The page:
Objective Physicians who more intensively interact with electronic health records (EHRs) through their documentation style may pay greater attention to coded fields and clinical decision support and thus may deliver higher quality care. We measured the quality of care of physicians who used three predominating EHR documentation styles: dictation, structured documentation, and free text.
Methods We conducted a retrospective analysis of visits by patients with coronary artery disease and diabetes to the Partners Primary Care Practice Based Research Network. The main outcome measures were 15 EHR-based coronary artery disease and diabetes measures assessed 30 days after primary care visits.
Results During the 9-month study period, 7000 coronary artery disease and diabetes patients made 18 569 visits to 234 primary care physicians of whom 20 (9%) predominantly dictated their notes, 68 (29%) predominantly used structured documentation, and 146 (62%) predominantly typed free text notes. In multivariable modeling adjusted for clustering by patient and physician, quality of care appeared significantly worse for dictators than for physicians using the other two documentation styles on three of 15 measures (antiplatelet medication, tobacco use documentation, and diabetic eye exam); better for structured documenters for three measures (blood pressure documentation, body mass index documentation, and diabetic foot exam); and better for free text documenters on one measure (influenza vaccination). There was no measure for which dictators had higher quality of care than physicians using the other two documentation styles.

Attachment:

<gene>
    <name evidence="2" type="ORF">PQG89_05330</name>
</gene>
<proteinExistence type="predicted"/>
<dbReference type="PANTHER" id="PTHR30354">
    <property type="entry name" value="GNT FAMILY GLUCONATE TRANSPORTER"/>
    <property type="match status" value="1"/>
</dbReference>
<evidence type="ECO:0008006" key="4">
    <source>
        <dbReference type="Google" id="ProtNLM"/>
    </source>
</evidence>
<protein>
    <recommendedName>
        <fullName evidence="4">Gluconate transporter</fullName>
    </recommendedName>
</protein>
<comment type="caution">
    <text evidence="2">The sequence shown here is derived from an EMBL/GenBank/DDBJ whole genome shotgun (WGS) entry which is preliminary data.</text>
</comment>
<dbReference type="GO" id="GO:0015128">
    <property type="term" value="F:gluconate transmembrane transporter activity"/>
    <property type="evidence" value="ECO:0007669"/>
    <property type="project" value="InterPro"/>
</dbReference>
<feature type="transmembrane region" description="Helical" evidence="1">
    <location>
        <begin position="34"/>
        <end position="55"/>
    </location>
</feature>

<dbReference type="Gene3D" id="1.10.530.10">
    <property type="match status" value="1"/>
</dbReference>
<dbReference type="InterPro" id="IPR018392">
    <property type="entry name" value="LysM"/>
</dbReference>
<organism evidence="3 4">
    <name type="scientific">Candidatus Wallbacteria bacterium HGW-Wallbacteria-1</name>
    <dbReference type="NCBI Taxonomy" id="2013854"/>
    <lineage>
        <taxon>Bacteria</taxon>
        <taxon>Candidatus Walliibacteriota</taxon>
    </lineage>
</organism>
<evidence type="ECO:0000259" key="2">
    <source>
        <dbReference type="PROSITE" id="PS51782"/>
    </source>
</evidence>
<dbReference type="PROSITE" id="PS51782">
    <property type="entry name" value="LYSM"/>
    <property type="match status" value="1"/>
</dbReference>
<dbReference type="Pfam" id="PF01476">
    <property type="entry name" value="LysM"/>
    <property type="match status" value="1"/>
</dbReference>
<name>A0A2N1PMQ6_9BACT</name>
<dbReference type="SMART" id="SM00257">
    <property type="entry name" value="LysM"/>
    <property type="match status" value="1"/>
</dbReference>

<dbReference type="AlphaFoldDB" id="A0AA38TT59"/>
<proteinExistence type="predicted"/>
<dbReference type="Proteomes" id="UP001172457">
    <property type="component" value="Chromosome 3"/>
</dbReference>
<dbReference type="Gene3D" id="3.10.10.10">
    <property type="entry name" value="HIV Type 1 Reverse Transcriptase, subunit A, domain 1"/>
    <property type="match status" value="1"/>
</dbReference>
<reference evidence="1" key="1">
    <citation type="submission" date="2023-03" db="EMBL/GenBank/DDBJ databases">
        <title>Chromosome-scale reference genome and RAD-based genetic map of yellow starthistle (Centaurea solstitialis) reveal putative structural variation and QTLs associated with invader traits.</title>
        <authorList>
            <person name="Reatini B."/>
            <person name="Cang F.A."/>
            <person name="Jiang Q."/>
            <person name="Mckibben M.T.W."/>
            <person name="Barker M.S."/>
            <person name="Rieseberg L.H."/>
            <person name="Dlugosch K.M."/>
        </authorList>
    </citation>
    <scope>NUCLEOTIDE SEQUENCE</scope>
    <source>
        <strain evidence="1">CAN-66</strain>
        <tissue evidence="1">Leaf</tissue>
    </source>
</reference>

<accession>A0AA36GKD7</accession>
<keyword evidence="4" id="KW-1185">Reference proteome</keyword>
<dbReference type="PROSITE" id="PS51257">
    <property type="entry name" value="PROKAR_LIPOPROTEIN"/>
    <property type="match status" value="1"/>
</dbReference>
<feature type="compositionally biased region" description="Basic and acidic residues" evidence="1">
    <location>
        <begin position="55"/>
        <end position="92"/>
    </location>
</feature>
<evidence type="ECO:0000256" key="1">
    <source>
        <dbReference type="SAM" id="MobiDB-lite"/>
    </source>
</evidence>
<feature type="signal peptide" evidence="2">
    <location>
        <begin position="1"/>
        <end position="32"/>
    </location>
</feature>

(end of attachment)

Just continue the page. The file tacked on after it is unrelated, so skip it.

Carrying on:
Conclusions EHR-assessed quality is necessarily documentation-dependent, but physicians who dictated their notes appeared to have worse quality of care than physicians who used structured EHR documentation.
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